When our back is really against a wall, and there is nowhere left to go and nothing left to be done, we must be still. We have no choice. If we look carefully, somehow our life is always in this condition. Still, there is also always activity. So to realize the true urgency of our situation, we must not be tossed aside by necessary work. Our task in restoration is to find this stillness amidst the urgent needs of the land.
The recharge zone reach of Onion Creek ran dry for about 2 weeks in the summer of 2016, following a long flow period, and then went dry again for about 8 weeks in the summer of 2017. In late August, it flowed vigorously for another 5 days before drying again, and the abundance of aquatic life was truly remarkable. The water column was teeming with all manner of frogs, fish, and water bugs, pioneering this new and unclaimed water. The creek was characteristically indifferent to this zealous pulse of life. Even on this shallowly-crusted plane of hard limestone, soil moisture begets base flow, and without that, a flood is just a flash and nothing more.
We are nearing the season when the most hands will be needed. For now we can stake out the best quality seed harvest sites, the ones to monitor steadily because they offer the greatest rewards. Also for now, we can stake out the spots with the greatest need for seeding: those bare areas where KR died, tree canopy declined, or those few, small, anomalous extremes of fire severity or flooding that left patches of ecological opportunity in their wake. We have until about mid-October to find them, and once we do, it is time to stay with them until all the seeds each site can afford to lose have been collected and redistributed.
The shortness of the “tall” stands this year reassure us that seeded bare spots from last year persist at no fault of our own. It really has not been a dry year, but the rainfall distribution was never quite right for plant establishment. The sometimes 12″ tall stands of Maximillian Sunflower (that have been established longer than memory) tell the story well. Perhaps the months with the strongest pull over the thriving (or not) of native plants in Central Texas are October and April. If those are particularly hot and dry, spread your efforts elsewhere from planting.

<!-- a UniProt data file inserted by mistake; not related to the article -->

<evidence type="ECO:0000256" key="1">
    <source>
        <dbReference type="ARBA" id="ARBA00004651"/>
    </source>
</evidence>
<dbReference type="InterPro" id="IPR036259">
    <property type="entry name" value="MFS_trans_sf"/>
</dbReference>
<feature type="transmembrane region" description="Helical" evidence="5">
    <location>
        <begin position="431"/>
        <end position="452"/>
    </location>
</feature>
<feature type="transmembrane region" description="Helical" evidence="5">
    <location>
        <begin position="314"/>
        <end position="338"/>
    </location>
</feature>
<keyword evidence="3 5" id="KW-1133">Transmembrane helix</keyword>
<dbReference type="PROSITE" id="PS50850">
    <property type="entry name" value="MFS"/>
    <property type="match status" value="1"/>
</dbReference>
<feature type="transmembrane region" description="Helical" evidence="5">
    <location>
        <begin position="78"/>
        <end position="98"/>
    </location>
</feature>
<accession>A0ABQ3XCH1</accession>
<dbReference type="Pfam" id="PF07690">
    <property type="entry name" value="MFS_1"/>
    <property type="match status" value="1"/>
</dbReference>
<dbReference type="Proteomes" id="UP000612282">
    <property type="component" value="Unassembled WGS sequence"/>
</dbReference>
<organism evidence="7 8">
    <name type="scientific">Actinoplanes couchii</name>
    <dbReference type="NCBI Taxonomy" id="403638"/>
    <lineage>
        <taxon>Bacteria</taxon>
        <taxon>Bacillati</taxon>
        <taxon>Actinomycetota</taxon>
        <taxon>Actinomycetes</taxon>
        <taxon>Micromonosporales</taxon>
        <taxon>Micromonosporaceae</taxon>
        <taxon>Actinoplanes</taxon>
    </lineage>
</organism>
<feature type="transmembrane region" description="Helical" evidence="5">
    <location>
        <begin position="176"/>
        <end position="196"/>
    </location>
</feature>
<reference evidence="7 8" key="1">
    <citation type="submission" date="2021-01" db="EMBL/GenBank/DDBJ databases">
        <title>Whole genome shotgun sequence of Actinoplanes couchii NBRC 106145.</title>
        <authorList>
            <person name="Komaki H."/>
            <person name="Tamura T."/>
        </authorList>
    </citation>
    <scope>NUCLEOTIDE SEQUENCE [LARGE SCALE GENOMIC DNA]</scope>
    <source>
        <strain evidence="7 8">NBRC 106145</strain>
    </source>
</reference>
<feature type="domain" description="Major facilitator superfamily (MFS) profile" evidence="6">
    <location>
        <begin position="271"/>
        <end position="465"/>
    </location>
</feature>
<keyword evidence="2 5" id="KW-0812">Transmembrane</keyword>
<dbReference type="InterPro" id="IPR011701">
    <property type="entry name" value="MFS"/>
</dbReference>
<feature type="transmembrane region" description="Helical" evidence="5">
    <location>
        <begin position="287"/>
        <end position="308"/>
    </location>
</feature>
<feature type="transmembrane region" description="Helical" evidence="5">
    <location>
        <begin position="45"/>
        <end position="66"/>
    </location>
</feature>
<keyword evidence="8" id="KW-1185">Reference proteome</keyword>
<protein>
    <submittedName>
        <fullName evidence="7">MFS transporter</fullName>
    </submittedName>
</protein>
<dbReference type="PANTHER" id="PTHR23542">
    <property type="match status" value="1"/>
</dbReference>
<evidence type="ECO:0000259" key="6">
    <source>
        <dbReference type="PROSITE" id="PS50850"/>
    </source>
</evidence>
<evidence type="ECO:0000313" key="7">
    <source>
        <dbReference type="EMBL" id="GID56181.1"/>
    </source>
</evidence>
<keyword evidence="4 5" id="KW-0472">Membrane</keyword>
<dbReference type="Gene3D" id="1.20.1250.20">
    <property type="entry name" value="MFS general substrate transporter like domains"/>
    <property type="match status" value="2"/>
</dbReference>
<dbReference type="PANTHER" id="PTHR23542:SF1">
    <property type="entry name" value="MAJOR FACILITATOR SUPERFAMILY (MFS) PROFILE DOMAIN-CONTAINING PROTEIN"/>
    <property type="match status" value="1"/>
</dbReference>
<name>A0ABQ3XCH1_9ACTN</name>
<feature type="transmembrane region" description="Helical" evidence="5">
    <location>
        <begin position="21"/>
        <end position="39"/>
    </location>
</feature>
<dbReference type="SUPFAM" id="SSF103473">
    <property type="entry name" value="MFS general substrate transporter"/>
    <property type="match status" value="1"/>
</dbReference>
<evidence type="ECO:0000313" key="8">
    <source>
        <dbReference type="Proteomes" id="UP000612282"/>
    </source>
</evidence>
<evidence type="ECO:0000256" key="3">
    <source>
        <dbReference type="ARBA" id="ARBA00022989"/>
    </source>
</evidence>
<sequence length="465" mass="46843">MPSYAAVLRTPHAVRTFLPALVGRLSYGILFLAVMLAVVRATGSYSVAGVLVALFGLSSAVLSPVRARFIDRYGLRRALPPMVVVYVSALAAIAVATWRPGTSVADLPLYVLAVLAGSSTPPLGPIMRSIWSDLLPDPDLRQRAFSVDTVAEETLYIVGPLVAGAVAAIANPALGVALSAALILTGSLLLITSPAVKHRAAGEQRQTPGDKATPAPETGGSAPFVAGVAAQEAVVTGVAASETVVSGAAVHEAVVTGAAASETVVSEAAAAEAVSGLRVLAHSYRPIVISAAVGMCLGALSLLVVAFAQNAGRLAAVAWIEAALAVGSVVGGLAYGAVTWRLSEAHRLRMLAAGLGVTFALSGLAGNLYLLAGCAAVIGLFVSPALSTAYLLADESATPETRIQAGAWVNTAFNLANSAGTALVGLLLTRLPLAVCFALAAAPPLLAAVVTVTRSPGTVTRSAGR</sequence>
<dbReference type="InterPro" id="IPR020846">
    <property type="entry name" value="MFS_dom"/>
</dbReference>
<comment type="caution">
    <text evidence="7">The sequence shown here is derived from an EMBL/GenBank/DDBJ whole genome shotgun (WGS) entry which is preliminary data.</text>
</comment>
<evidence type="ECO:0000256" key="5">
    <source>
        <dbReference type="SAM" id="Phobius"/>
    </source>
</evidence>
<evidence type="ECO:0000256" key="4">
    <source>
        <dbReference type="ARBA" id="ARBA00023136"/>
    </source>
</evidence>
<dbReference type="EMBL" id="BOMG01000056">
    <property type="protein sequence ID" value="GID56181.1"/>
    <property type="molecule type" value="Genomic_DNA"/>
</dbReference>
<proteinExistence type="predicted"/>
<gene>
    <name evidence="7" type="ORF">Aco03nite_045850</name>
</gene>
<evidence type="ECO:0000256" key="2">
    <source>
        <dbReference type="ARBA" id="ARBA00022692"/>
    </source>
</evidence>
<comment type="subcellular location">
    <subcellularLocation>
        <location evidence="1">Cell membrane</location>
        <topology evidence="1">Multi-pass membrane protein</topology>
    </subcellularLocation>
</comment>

If one is so inclined, the late summer is a good time to travel. Everyone knows that excessive heat exposure inspires surliness (though some are too surly to admit it), and if you get out a little early and come back after the worst is passed, you may lessen or stave it off a bit. Travel reveals the largely unconscious assumptions and habits of first the land visited and then in turn of home. The way people drive their cars, the things we are inclined to talk about, our most vital sources of pride, and subtle expressions of power or grace, all show in big and small ways, and all say something about who we are. These are mostly unintentional and unexamined habits, but they don’t need to be. We all contribute to the shared moral character of the cultures that we participate in. In the same way that travel can help us see our lives more clearly (by breaking us from the narrow vantage of our routines and associated coping mechanisms), it can also help us see how everyone contributes to a shared sense of place, normalcy, and decency. When we do restoration work together, we take that up with open eyes and open hands.